3. Cats were commonly used as guardians and as ʜᴜɴᴛers

Cats were a symbol of protection. Is a well-known fact that they are extraordinary haunters. The Egyptians used to have them in their homes where cats would haunt rats, maces, scorpions and snakes. It is believed that this is how they were domesticated. In exchange from keeping the undesiʀᴀʙle little animals outside the home and protect the family members (just like the goddess Bastet did) cats were offered food, a home and a safe place from its deᴘʀᴇᴅᴀᴛᴏʀs.

Moreover, other stuᴅɪᴇs also suggest that cats were used to haunt little birds. The owner or in this case the haunter threw a wooden tool, that resembled a boomerang, to ᴋɪʟʟ the bird. The cat was in charge of picking the pray and bringing it back to the owner.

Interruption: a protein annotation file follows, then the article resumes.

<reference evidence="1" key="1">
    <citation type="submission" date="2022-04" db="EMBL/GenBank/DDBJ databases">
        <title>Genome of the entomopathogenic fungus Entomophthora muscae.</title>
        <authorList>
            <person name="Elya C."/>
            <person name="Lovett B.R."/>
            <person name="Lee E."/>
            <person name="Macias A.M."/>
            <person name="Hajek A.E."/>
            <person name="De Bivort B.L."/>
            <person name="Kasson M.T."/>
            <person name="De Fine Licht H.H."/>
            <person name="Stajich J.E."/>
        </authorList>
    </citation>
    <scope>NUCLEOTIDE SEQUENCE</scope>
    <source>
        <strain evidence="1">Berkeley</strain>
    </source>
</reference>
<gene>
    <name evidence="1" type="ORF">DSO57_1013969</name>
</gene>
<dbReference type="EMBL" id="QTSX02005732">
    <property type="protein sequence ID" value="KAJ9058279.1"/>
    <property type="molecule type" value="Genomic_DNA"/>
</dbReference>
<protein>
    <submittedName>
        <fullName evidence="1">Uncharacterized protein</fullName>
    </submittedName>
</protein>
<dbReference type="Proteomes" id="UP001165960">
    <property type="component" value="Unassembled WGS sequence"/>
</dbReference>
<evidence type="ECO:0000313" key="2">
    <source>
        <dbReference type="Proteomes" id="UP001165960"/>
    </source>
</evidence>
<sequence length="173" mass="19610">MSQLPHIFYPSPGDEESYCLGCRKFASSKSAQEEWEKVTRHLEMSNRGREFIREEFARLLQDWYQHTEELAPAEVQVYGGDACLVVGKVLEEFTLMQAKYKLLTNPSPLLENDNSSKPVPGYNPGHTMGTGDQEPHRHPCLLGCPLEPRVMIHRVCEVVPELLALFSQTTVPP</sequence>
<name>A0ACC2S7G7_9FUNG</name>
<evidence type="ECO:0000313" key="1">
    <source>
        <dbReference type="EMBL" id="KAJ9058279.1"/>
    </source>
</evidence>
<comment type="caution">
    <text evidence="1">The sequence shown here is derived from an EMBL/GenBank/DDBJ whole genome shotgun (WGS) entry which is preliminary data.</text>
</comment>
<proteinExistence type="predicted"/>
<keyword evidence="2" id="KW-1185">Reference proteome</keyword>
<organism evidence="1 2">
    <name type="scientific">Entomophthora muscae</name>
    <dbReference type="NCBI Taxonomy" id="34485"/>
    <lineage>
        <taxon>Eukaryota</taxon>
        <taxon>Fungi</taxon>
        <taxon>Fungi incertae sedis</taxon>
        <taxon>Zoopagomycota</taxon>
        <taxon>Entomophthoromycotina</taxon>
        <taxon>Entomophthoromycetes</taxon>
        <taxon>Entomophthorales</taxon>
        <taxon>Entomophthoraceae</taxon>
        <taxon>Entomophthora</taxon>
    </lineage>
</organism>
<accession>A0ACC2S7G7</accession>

4. Hundreds of cat’s representations have been discovered over the past years.

However, the most famous and better-preserve it the Gayer-Anderson Cat Statue that has enchanted many writers, artists and sculptors with its beauty and cʜᴀʀᴍ. As Marcel Marée, curator for the Egyptian sculpture gallery at the Bʀɪᴛɪsʜ Museum, said “This cat figure is among the very finest surviving from ancient Egypt, and justly regarded as one of the Bʀɪᴛɪsʜ Museum’s grᴇᴀᴛest masterpieces.” It is a bronze statue representing the goddess Bastet in her cat form adorated with golden earrings. It is estiᴍᴀᴛᴇd to be from around the 600 BC. Therefore, it probably belonged to the Late Period (around 664-322 BC). It’s named after Major Robert Grenville Gayer-Anderson, who donated the statue to the Bʀɪᴛɪsʜ museum in the 1939. Previously it was showcased in his house, now transformed into the Grayer-Anderson Museum.